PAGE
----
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Subject: Rules Clarifications / House Rules rss

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Eric Lund
United States
Atlanta
Georgia
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I played this several times over the holidays with my folks and we all enjoyed it immensely. Dad, who's usually pretty finicky about games, actually requested to play it one night. (This is a rave review.) Unfortunately there were several points where we were not clear about what we could and could not do in the game. These are the boundaries we established.

In round one, we allowed conversations. The guesser could ask any questions of the cluegiver, and they could freely converse until the guesser blurted out the correct name. However:

We had nothing but trouble with "sounds like", so we disallowed rhyme clues.
"His first name rhymes with Egg."

But if you got the guesser to say a rhyming word, you could use it as a clue.
"That word you just said rhymes with his first name!"
"His first name rhymes with what you make an omelette with."


There was very little attempt to get around the "no spelling" rule, so we never made a ruling on indirect spelling.
"What you just said starts with the same letter as his first name."

We also never brushed up against the nickname rule.
"Another name for Willy is...?"

At the end of the round, someone quickly read out all the names. If anyone requested it, we did a bio lookup in the booklet. This is the only time we allowed a lookup!
"Ok, so who the hell is Boutros Boutros-Ghali? And how the hell did you get me to say it without knowing who he is?"

In rounds 2 and 3, kibosh on the convo. Penalty counts as a pass, move on to the next card. Nearly anything the cluegiver said, we counted as a guess. There were exceptions, though:

We'd allow comments that weren't specific to the current card
"Stop tapping the top of the timer!"

And even game reminders
"Don't pass so quickly, give me a chance to say a name!"

Lead in comments were ok, too
"The answer has to be George Jetson."
"The diver, Greg Louganis."


Minor name stumbling was generally forgiven.
"Macsomething ... Macarthur. Douglas MacArthur?"

But if it ever slipped past a monologue, we made them pass.
"Is this the same guy you were trying to do last time?"

We also did not allow names that had flat-wrong pronunciations
"Ah, you're doing Jeopardy, Alex Troobek." (Trebek)

If the first name is wrong, that's it, you missed it, move on
"General James MacArthur"

In all rounds, after a turn ends, no clue-blurting. However, since there was no "you screwed up, move to the next card" penalty, this was barely policed by peer pressure.

We commonly tried to get the other team to spit out their guess of our clues. (Yeah, sneaky, I know, but all in good fun.)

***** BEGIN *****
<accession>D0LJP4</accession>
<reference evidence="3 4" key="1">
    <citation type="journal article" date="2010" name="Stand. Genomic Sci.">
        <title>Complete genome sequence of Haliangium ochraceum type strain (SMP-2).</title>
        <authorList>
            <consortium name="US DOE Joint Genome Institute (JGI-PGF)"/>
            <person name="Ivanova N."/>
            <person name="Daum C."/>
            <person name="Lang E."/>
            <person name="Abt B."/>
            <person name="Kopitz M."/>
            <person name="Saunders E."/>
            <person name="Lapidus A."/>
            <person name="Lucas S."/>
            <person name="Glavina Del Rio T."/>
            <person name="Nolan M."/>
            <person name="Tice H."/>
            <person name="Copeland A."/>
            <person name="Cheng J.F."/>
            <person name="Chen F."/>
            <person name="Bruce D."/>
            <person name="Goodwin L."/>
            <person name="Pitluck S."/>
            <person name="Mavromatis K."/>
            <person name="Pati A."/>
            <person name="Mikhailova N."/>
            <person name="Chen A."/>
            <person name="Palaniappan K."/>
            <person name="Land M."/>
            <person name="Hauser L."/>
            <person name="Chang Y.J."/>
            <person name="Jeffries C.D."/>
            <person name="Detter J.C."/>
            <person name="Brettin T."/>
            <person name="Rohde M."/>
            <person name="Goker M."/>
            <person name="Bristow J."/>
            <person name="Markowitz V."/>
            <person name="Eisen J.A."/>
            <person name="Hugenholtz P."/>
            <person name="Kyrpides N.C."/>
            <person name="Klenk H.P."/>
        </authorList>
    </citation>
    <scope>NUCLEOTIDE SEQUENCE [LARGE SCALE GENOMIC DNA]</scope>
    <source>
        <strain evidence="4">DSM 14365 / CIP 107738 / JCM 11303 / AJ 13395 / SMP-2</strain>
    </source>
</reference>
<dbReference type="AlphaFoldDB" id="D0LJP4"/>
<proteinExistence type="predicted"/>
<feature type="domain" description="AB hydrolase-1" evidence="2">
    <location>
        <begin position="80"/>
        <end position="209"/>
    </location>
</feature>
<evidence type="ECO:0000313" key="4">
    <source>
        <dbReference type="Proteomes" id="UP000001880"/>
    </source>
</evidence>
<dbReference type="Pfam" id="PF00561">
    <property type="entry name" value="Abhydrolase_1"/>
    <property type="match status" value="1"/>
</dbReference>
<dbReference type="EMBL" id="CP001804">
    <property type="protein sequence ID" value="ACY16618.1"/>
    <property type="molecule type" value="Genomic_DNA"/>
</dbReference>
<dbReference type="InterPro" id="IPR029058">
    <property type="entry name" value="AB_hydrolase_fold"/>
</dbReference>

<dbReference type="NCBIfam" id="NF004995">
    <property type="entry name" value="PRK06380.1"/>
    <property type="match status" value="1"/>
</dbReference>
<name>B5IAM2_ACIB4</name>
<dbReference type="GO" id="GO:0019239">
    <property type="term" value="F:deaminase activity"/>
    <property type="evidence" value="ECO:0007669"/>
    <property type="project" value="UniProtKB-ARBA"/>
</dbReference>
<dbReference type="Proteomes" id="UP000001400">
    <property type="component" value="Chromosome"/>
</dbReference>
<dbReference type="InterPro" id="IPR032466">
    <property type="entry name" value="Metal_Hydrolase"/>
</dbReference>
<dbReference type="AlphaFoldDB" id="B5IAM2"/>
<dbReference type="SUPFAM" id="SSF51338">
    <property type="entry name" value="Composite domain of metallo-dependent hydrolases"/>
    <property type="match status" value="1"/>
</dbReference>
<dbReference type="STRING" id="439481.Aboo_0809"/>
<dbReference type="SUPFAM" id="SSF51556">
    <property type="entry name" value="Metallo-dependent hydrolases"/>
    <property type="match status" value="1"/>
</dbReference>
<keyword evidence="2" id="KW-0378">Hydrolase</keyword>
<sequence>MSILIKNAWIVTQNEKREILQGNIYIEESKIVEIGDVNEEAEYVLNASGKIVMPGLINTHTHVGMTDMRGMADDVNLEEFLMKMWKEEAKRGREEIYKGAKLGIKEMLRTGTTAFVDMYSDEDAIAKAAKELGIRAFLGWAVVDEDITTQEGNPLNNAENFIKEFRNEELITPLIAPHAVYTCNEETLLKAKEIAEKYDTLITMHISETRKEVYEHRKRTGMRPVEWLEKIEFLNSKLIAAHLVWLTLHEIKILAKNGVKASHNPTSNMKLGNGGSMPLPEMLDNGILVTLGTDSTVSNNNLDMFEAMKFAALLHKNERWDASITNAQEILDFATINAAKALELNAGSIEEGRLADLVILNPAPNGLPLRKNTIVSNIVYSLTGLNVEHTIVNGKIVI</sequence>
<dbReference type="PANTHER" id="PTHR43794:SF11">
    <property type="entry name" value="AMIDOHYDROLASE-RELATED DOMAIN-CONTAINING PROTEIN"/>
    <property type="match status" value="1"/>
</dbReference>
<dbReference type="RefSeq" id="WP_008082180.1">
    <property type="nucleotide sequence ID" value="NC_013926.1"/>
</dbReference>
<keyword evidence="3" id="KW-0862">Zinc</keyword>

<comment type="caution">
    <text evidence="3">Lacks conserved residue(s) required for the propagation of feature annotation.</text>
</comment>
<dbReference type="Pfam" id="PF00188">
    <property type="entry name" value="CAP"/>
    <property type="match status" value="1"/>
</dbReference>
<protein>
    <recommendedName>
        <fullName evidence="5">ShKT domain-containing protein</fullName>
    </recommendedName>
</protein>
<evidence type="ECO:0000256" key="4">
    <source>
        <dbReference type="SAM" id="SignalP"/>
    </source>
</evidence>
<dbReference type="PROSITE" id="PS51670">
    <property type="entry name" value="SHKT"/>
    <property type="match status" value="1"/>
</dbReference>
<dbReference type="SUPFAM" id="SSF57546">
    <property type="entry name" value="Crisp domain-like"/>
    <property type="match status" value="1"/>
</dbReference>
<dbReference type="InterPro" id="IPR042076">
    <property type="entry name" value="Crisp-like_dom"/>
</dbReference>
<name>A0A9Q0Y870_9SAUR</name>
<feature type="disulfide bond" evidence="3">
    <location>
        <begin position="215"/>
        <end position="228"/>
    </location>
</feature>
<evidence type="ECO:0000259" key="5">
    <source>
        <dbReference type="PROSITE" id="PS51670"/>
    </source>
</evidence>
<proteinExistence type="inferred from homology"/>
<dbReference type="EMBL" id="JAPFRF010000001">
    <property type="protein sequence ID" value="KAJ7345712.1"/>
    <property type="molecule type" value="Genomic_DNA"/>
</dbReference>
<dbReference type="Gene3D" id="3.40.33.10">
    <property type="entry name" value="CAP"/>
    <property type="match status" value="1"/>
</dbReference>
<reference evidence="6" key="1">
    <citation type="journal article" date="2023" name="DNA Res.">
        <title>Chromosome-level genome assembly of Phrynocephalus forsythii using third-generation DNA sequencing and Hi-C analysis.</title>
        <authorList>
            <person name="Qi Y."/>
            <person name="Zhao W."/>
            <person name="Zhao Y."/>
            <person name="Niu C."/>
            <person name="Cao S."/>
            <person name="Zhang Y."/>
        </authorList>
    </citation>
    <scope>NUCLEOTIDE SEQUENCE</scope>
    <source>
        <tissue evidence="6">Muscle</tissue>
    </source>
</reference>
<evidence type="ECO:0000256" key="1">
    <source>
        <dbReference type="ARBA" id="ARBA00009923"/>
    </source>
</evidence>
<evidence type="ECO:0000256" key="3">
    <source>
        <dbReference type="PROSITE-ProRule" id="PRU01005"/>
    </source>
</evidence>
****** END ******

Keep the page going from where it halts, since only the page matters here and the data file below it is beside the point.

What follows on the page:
"I can't believe you didn't get that! Patty got it, right Patty?"

But telling your team mate what it was would generally get you a boo, but not much else.
"Gene Roddenberry, not George Lucas! Geeze!"
"Hey, no blurting!"


Talking during the other team's turn happened egregiously, but only if it was in good fun. Trying to make the other team's guesser laugh instead of paying attention was commonly accepted, although it would sometimes get you a dirty look.
"Hey, Dad, are you doing an impression of Mom?"

Clue-stealing was common and accepted. This was often how you'd clean up the final few cards in round three.
Me: (foot: thump thump thump)
Mom: "Bugs Bunny?"
Patty: (foot: thump thump thump)
Dad: "Thumper!"
Mom: "Oh, Thumper!"


Setting up card-pantomime mneomincs while the other team was playing was not allowed, and is just bad form.
"Huh, so how would you George Jetson?"

What house rules have other players established?
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Christian Monterroso
Canada
Waterloo
Ontario
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What you have described above, I would not call "House Rules". It describes almost exactly the way that we play, and (of course, in my opinion) the way that the game should be played.

No Rhyming words, no nicknames, no spelling. You're missing out on the fun of the game if you allow those kinds of things in.

A lot of heckling in encouraged, as long as the guesser is ok with it. If the guesser says "be quiet", then you can be quiet for 30 seconds. After the timer is up, let the heckling continue!

I'm glad that you're enjoying the game. We haven't played in a while due to all the new different games that we have, but we always have a great time playing Time's Up and it's still our #1 party game by far.
 
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Blake Tucker
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The rules actually specifically state that rhyming, name variations and spelling are explicitly prohibited. However, some other specifics worth mentioning:

Don't look over another's shoulders. You'll spoil what's coming, and give your team an unfair advantage.

In rounds 2-3, we play that when you pass or flub a card, it's gone for the round. This is important because when there are only a few cards left, you shouldn't get a second chance. This is specifically important in round 2 when you could conceivably get multiple words by passing and returning to the same card.
 
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